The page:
Such grandiose promises may appeal to an unskeptical segment of the population already obsessed with health and fad diets, but the claims just are not rational or well supported. Poor reasoning and fallacious arguments in the long run distract from the central cause of animal rights. Once the weight is off or health benefits don’t materialize folks are likely to abandon the diet and be the next poster child of the ex-vegans. As noted by Ginny Messina, The Vegan RD, in a recent must-read-post on supplements, “There are many reasons why people abandon vegan diets, and bad nutrition advice from within the vegan community is probably one of them. “

When promoting veganism our reasons should be clear, it isnt the newest weight loss fad, nor a panacea. It’s a stance that rejects the anthropocentric and speciesist bias of our culture, an ethical choice aimed at reducing suffering and ultimately achieving animal liberation. As Matt Ball of Vegan Outreach had to say, “Ultimately, the bottom line is: Reduce Suffering. Everything has to answer to this. I can’t emphasize this enough: the only thing that matters is to reduce suffering. If you accept this as the What, the next question is, How? At this time, in this country, we choose to promote veganism. However, veganism is not an end in and of itself. We don’t promote veganism because ‘veganism is good.’ Veganism is merely a tool to reduce suffering.”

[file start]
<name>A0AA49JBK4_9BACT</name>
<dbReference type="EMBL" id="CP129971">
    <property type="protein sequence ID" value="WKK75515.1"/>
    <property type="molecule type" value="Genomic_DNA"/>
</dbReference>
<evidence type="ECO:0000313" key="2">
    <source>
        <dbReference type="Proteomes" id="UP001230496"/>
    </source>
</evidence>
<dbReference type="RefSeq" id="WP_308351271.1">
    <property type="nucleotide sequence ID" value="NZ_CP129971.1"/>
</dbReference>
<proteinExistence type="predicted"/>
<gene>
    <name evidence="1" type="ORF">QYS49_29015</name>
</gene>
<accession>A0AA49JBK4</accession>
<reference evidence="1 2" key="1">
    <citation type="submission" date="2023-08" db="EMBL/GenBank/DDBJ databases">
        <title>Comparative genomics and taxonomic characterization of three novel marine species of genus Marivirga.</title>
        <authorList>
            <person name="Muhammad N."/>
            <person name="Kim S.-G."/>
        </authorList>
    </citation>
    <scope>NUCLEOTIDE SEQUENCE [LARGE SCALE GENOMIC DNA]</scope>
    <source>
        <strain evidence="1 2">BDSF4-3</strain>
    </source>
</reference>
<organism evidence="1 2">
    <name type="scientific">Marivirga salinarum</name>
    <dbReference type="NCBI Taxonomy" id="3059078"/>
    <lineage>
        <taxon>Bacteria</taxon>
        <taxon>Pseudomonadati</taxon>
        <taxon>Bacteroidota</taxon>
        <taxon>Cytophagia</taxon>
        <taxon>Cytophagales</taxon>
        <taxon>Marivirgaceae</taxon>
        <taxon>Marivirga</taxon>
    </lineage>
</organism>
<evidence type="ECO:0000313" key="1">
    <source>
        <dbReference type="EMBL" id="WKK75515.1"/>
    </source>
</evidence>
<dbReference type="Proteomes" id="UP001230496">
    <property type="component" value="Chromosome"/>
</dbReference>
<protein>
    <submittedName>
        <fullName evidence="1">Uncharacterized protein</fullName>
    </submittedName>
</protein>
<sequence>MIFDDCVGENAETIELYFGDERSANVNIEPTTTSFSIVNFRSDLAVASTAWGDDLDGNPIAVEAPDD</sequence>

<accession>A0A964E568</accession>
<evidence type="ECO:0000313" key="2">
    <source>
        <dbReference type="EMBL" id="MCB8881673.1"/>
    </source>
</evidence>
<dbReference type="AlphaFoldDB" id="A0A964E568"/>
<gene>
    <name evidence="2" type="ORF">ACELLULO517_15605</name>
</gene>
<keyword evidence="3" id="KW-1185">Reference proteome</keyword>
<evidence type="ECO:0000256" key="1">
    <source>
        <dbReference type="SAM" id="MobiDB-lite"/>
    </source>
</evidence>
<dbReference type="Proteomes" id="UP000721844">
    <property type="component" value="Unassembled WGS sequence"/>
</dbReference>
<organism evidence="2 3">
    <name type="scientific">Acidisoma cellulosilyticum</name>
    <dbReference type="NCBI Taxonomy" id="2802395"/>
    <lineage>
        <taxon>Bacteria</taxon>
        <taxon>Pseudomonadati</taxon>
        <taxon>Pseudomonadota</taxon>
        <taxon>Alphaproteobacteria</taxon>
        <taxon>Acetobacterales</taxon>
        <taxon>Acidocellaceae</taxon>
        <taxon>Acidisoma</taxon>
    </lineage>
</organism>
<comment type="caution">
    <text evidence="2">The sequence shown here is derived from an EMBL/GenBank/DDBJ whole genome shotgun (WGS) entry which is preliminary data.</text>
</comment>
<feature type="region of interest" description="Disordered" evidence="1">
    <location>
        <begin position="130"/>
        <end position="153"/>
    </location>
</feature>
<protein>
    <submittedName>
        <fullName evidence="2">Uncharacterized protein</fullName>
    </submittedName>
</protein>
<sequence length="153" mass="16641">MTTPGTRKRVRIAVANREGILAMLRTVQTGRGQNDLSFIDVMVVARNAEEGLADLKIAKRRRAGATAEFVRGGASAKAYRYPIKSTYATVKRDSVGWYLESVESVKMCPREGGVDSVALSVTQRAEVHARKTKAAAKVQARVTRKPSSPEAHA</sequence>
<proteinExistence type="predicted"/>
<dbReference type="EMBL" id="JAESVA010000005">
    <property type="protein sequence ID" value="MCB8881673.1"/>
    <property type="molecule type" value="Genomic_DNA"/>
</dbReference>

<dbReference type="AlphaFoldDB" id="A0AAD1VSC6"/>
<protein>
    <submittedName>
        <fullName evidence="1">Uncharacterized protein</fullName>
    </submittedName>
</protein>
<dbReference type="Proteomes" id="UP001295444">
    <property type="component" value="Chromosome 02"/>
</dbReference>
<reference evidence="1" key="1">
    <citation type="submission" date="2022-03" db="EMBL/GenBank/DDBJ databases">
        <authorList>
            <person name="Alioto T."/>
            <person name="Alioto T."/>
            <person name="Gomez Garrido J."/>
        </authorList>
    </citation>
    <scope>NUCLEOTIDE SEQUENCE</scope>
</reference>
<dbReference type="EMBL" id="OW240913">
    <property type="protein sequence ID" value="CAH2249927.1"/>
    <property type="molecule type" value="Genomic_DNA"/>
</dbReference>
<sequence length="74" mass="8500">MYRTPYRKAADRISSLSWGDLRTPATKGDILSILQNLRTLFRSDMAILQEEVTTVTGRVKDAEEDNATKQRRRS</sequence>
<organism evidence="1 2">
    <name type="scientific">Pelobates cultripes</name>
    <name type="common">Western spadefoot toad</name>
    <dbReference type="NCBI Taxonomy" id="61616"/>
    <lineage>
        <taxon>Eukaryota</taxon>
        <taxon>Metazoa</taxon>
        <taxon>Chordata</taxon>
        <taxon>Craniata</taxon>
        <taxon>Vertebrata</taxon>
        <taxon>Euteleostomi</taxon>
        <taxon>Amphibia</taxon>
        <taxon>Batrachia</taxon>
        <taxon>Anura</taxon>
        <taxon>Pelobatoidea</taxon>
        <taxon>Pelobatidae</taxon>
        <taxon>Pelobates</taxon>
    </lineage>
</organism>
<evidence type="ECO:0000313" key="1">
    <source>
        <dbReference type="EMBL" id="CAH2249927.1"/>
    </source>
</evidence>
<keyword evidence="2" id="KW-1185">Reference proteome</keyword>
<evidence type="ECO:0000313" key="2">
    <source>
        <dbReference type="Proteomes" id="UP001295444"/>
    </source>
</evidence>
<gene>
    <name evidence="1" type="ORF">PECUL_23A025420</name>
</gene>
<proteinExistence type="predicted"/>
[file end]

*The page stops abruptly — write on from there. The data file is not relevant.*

UPDATE:For more on this topic I highly recommend this new post titled How the Health Argument Fails Veganism by Ginny Messina, the Vegan RD. She pulls no punches in getting to the point,“here is the problem with using the health argument in this way—it’s that there isn’t any health argument for veganism. There is, of course, a pretty good argument for eating more plants (lots more plants) and less animal food, but no one has shown that you must eat a 100 percent plant diet in order to be healthy. So to make an argument for a 100% vegan diet based on health benefits alone, we have no choice but to stretch the truth. We have to overstate the benefits of vegan diets, and sometimes minimize or dismiss the risks. And as soon as we stray from the actual facts, our advocacy is on shaky ground. “